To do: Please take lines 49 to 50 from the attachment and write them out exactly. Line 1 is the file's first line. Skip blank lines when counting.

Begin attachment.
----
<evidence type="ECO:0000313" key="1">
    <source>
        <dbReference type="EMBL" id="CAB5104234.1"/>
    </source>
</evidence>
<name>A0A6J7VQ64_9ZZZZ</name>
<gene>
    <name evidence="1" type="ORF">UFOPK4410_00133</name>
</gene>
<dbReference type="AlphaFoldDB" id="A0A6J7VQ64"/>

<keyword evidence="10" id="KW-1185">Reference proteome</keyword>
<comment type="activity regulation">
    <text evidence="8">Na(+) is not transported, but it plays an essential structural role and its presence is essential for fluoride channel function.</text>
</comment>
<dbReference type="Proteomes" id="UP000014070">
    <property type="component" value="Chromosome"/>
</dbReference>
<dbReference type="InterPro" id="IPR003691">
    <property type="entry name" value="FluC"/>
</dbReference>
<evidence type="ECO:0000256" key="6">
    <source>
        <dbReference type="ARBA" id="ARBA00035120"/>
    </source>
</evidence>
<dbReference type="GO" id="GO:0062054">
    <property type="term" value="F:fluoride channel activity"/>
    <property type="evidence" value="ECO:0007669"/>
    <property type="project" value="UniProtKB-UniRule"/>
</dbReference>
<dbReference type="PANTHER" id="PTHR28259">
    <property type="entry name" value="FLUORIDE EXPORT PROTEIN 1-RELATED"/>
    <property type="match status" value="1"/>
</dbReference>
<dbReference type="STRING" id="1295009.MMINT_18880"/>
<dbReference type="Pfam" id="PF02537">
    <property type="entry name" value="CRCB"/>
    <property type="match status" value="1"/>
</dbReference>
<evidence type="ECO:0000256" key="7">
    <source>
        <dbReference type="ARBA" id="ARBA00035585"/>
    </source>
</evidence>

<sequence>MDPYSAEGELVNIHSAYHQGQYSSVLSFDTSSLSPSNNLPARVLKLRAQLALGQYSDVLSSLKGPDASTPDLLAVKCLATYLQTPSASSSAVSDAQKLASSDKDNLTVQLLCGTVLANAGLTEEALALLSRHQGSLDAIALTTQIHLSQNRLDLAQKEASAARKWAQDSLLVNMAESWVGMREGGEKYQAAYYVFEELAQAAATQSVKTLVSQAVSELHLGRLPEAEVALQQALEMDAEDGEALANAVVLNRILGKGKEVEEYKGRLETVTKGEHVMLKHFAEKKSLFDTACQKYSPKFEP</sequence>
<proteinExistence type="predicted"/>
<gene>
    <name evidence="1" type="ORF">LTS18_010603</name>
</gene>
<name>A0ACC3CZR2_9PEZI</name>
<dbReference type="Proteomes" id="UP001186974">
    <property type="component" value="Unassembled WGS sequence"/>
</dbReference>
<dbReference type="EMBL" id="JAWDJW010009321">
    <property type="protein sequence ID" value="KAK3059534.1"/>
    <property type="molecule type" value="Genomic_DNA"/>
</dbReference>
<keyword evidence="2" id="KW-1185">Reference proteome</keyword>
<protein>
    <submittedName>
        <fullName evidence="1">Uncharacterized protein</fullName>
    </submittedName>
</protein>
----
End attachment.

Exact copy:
</gene>
<name>A0ACC3CZR2_9PEZI</name>